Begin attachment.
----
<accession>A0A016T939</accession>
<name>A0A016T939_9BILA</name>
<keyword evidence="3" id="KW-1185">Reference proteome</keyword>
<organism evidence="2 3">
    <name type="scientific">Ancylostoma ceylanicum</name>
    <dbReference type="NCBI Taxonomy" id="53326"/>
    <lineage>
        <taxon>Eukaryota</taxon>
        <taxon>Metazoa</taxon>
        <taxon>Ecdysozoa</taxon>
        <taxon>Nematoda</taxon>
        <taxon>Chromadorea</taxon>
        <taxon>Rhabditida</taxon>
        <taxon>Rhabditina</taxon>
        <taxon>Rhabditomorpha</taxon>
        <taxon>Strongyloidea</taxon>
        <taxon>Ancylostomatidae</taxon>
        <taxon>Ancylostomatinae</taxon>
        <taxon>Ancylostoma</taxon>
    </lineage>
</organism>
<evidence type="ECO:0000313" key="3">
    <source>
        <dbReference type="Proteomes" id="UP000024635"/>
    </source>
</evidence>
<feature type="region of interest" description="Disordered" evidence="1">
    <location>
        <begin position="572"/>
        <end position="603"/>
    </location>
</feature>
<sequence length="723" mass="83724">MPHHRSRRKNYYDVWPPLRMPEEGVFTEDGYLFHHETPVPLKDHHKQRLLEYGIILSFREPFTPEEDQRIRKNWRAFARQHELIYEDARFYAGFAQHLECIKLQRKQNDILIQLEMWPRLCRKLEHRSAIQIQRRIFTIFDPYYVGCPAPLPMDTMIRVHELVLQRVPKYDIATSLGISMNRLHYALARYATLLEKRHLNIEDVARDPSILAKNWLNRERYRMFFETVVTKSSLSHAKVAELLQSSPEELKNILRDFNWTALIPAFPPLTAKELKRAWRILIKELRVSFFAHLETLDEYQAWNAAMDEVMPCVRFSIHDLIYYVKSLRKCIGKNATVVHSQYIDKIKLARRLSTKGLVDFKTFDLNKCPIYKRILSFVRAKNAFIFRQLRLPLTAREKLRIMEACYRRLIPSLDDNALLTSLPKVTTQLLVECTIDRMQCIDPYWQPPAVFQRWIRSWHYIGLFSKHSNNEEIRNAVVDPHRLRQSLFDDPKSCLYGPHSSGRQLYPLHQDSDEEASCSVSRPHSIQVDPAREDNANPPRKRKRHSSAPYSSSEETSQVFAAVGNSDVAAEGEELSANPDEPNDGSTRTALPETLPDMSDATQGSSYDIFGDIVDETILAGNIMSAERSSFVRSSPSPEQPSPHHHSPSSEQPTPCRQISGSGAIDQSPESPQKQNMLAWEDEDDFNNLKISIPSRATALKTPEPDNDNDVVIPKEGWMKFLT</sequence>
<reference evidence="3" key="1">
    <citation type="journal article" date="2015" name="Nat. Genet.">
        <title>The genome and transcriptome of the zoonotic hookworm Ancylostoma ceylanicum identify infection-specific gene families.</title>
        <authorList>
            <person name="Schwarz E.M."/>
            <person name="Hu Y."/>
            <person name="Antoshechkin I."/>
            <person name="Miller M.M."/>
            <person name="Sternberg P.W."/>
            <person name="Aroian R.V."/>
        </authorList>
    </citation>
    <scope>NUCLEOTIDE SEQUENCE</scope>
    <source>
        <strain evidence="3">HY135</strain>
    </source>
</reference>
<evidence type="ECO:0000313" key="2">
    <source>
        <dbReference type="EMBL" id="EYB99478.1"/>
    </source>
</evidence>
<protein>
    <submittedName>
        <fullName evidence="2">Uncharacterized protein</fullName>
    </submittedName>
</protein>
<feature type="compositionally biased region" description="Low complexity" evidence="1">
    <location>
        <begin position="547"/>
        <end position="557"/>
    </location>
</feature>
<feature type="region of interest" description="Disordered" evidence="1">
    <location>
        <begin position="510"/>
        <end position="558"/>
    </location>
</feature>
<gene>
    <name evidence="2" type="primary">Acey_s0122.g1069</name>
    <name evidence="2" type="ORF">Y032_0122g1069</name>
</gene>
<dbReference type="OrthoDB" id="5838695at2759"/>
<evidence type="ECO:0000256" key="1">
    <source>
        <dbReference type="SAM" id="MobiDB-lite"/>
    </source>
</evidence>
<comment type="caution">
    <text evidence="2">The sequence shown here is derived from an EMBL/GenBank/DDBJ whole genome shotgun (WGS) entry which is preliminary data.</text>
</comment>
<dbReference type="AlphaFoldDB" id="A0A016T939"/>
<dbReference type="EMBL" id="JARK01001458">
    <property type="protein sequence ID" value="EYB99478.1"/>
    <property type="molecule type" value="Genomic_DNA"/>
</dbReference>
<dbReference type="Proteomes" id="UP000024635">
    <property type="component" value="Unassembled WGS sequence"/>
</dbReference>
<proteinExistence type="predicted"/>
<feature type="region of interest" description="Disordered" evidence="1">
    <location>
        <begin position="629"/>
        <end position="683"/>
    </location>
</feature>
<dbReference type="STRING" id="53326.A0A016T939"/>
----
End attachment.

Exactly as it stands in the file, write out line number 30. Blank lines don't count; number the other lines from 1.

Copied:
        <end position="603"/>